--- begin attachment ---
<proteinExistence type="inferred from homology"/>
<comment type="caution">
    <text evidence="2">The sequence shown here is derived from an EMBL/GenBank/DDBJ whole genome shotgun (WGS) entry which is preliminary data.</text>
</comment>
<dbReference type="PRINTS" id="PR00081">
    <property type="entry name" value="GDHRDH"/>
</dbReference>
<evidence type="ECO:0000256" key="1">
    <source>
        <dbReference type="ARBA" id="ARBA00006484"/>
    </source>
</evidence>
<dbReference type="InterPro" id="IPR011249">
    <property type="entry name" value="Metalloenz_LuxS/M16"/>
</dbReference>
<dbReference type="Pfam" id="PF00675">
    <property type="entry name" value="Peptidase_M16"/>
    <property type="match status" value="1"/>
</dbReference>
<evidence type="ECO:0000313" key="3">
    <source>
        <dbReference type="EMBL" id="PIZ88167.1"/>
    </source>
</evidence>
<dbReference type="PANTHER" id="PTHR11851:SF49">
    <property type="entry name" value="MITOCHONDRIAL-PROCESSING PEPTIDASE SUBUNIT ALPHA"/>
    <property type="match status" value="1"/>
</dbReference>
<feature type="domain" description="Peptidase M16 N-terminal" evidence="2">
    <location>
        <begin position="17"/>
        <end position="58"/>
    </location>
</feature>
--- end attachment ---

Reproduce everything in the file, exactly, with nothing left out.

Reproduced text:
<proteinExistence type="inferred from homology"/>
<comment type="caution">
    <text evidence="2">The sequence shown here is derived from an EMBL/GenBank/DDBJ whole genome shotgun (WGS) entry which is preliminary data.</text>
</comment>
<dbReference type="PRINTS" id="PR00081">
    <property type="entry name" value="GDHRDH"/>
</dbReference>
<evidence type="ECO:0000256" key="1">
    <source>
        <dbReference type="ARBA" id="ARBA00006484"/>
    </source>
</evidence>
<dbReference type="InterPro" id="IPR011249">
    <property type="entry name" value="Metalloenz_LuxS/M16"/>
</dbReference>
<dbReference type="Pfam" id="PF00675">
    <property type="entry name" value="Peptidase_M16"/>
    <property type="match status" value="1"/>
</dbReference>
<evidence type="ECO:0000313" key="3">
    <source>
        <dbReference type="EMBL" id="PIZ88167.1"/>
    </source>
</evidence>
<dbReference type="PANTHER" id="PTHR11851:SF49">
    <property type="entry name" value="MITOCHONDRIAL-PROCESSING PEPTIDASE SUBUNIT ALPHA"/>
    <property type="match status" value="1"/>
</dbReference>
<feature type="domain" description="Peptidase M16 N-terminal" evidence="2">
    <location>
        <begin position="17"/>
        <end position="58"/>
    </location>
</feature>